But from the beginning of the creation God made them male and female. For this cause shall a man leave his father and mother, and cleave to his wife; And they twain shall be one flesh: so then they are no more twain, but one flesh. What therefore God hath joined together, let no man put asunder. Mark 10:7-9; Matthew 19:4-6
It was a busy day yesterday as we went to zone training early with the other missionaries, sandwiched in attending a sealing at the temple, a shopping trip for Young Single Adults, and activity night until 11 p.m. As always, our mission president and his wife gave spiritually uplifting counsel and teaching. They are coming to the close of their three-year calling to head the England Manchester mission. They will be sorely missed, even though another wonderful couple will soon put on the missionary badges and be commissioned of God to lead the missionaries onward, ever onward in the work of the Lord.
Today, we were able to also sneak away from training and attend the sealing of our mission leaders in the ward. We were able to see more rooms in the beautiful Preston Temple that we hadn't been before, as well as sit in the sealing room and witness this beautiful event.
It is interesting (perfect timing to compliment the temple sealing) that the training was about unity within companionships. Missionaries always have a companion they must strive to get along with so the Holy Ghost can be the third companion in their teaching. If we contend with one another, the Spirit will leave and we will not accomplish what the Lord has asked us to do. We cannot teach others without the Spirit.
The mote (speck) we see in the other person's eye is nothing compared to the beam that is in our own. If we manage to remove the beam in our eye, it is still not our responsibility to remove our companion's mote (Matthew 7:3; Luke 6:41; 3 Nephi 14:3). We were reminded there are two sides to every complaint we might have about our companion.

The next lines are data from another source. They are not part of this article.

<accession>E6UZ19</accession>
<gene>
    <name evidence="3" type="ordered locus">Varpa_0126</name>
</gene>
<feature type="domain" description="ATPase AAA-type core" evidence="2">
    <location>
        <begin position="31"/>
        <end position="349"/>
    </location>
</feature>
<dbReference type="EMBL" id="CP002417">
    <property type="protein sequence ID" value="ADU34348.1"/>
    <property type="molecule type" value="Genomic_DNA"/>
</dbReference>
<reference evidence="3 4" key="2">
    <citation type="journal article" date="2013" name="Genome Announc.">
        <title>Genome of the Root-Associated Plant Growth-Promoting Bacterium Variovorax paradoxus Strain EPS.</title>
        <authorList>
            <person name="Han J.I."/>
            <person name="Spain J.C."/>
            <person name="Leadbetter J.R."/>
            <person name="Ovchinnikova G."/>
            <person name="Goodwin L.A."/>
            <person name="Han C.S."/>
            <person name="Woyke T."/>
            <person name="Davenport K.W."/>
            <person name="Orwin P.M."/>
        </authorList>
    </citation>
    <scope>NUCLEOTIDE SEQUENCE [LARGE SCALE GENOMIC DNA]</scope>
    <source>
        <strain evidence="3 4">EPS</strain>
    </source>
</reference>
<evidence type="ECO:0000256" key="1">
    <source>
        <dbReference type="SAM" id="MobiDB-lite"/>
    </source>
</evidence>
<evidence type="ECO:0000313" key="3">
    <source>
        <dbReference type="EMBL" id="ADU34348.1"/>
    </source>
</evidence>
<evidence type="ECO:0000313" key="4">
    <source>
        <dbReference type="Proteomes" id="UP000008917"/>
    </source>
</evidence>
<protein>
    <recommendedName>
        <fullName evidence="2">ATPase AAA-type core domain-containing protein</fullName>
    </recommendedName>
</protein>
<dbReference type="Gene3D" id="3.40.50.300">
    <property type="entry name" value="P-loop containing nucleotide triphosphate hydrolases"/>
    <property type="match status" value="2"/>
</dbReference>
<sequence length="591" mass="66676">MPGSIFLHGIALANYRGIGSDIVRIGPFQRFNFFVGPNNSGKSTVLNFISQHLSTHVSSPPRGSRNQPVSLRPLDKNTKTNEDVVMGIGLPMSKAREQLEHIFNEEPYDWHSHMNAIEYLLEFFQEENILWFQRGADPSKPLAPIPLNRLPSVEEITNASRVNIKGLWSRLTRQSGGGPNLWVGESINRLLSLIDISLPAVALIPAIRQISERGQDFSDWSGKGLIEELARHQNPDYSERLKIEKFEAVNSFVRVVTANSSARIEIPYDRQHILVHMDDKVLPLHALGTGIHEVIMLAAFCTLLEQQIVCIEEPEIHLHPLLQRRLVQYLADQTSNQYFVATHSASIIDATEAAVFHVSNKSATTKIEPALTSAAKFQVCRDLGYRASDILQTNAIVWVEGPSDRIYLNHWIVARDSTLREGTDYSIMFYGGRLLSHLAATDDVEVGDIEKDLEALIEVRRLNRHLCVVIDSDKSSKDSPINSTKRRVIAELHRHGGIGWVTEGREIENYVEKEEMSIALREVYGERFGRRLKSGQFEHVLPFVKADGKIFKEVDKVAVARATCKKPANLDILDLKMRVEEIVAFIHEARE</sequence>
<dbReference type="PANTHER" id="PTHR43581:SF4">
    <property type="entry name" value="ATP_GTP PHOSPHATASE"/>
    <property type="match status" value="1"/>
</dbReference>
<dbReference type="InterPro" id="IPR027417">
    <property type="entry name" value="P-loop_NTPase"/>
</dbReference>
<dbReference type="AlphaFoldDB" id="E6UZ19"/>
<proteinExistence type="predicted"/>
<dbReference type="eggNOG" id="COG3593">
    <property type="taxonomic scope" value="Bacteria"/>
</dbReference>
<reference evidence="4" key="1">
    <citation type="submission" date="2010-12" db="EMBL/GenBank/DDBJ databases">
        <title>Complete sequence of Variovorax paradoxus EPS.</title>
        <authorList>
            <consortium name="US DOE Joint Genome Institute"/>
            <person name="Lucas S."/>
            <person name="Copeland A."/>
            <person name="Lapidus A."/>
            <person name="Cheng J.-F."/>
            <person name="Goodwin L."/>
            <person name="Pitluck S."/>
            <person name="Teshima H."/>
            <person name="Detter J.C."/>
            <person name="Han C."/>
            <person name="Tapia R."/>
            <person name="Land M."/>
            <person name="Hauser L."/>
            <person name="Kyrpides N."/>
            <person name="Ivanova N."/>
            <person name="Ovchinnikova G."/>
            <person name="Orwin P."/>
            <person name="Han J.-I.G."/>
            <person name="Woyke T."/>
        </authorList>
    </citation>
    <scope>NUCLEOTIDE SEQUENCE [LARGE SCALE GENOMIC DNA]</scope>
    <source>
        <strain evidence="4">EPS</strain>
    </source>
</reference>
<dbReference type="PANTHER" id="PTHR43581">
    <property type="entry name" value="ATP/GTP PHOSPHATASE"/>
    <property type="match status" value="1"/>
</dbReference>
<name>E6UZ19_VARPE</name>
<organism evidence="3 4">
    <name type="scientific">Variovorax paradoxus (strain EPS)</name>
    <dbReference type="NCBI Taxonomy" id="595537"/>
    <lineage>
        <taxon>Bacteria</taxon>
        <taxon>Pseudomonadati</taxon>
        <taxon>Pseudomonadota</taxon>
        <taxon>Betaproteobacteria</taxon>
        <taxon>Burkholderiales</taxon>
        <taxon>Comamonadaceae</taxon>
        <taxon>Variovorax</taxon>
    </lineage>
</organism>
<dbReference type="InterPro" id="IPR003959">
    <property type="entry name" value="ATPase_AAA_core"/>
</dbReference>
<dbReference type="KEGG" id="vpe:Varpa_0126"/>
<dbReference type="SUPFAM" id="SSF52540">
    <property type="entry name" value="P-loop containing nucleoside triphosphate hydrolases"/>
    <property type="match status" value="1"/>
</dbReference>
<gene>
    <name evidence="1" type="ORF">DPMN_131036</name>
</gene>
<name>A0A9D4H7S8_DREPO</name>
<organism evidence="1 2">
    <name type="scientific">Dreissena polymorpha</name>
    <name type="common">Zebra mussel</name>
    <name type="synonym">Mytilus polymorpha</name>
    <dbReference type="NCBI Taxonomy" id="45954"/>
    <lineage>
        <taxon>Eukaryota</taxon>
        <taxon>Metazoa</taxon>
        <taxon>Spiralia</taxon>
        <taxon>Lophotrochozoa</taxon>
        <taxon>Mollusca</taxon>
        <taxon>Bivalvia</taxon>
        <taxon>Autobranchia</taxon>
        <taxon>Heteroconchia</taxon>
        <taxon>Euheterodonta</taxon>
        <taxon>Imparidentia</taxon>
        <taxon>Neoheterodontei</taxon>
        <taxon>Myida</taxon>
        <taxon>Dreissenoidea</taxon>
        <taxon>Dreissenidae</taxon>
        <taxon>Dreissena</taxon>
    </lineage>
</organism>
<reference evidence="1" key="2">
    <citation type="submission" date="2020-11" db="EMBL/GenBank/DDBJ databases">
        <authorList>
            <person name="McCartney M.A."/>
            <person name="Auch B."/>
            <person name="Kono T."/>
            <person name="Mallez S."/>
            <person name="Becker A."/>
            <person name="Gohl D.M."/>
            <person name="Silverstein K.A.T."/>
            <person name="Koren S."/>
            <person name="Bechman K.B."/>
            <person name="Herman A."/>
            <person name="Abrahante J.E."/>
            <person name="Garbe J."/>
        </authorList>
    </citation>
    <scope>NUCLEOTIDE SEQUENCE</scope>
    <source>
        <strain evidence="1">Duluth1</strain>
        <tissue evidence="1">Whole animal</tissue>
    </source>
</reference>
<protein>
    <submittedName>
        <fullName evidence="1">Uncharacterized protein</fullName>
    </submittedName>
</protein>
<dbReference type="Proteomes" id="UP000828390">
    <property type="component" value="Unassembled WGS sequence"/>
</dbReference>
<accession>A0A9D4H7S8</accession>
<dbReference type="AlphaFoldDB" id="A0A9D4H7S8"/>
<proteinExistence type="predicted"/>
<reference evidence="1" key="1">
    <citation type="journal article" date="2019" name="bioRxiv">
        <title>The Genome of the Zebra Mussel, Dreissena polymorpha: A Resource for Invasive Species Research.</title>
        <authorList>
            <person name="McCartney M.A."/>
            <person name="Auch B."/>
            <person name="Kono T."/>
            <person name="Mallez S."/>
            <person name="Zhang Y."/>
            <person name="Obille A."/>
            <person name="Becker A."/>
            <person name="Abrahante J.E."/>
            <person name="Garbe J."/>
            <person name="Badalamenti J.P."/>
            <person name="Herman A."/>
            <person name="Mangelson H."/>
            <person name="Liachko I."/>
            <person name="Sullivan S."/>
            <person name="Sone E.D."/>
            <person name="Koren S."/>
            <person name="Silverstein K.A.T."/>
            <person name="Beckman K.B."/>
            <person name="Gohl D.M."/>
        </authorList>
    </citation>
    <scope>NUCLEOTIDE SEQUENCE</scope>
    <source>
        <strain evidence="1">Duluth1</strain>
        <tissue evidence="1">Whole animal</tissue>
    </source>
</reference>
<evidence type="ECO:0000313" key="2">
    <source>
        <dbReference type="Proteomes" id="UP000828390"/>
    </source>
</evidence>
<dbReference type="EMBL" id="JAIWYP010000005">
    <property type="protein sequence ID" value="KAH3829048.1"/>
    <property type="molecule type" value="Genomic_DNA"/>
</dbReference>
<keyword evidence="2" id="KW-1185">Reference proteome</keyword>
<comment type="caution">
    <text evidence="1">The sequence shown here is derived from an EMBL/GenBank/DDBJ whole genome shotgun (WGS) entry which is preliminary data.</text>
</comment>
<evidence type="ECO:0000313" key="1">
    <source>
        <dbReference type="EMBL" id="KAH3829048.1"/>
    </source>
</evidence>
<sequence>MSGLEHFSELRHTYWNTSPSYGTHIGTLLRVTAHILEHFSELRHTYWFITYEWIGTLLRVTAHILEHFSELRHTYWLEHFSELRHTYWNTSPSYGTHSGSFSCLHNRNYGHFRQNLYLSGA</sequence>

Sister B. encouraged us to think about when she noticed her four-year-old son had extremely dirty glasses and she wondered how he could see through them. She realized he just looked beyond the smudges and saw what he wanted to see, suggesting that we look beyond small faults and imperfections and look at our companions through eyes that see as God sees. The barrier to us being able to do this is pride. It is only through humility will we be able to stop feeling like we have to be right about everything. When we are humble, fault finding can cease.
All I have experienced and struggled with in this missionary companionship and my marriage has been a result of pride, just as Sister B. mentioned in her training. Prayer, scripture study, unconditional love, forgiveness, perseverance, faith, humility, communication, and a little elbow room (like a walk or a quiet escape into another room) has helped us grow and learn how to be companions (along with many other things--like miracles and even ear plugs!).
|Flowers on Preston Temple grounds|
|Arriving at our meeting, we look from the parking lot at this beautiful sight. Can you believe we're blessed this abundantly to serve where we see the temple often?|
|It looks like the light is shining just for them today (it has been raining for two weeks)|
|These are our ward mission leaders. They want to go on a mission soon. Despite pain and serious disabilities they both experience, they still want to serve. Amazing couple!|
|Preston Temple grounds|
|Looking towards the temple spire in the distance--it looks like a speck from here.|
|Keep your eye on the prize|
|A rose among the thorns!! The first rose buds are beginning to come forth. Beauty and worth are there when we wait patiently and look for it.|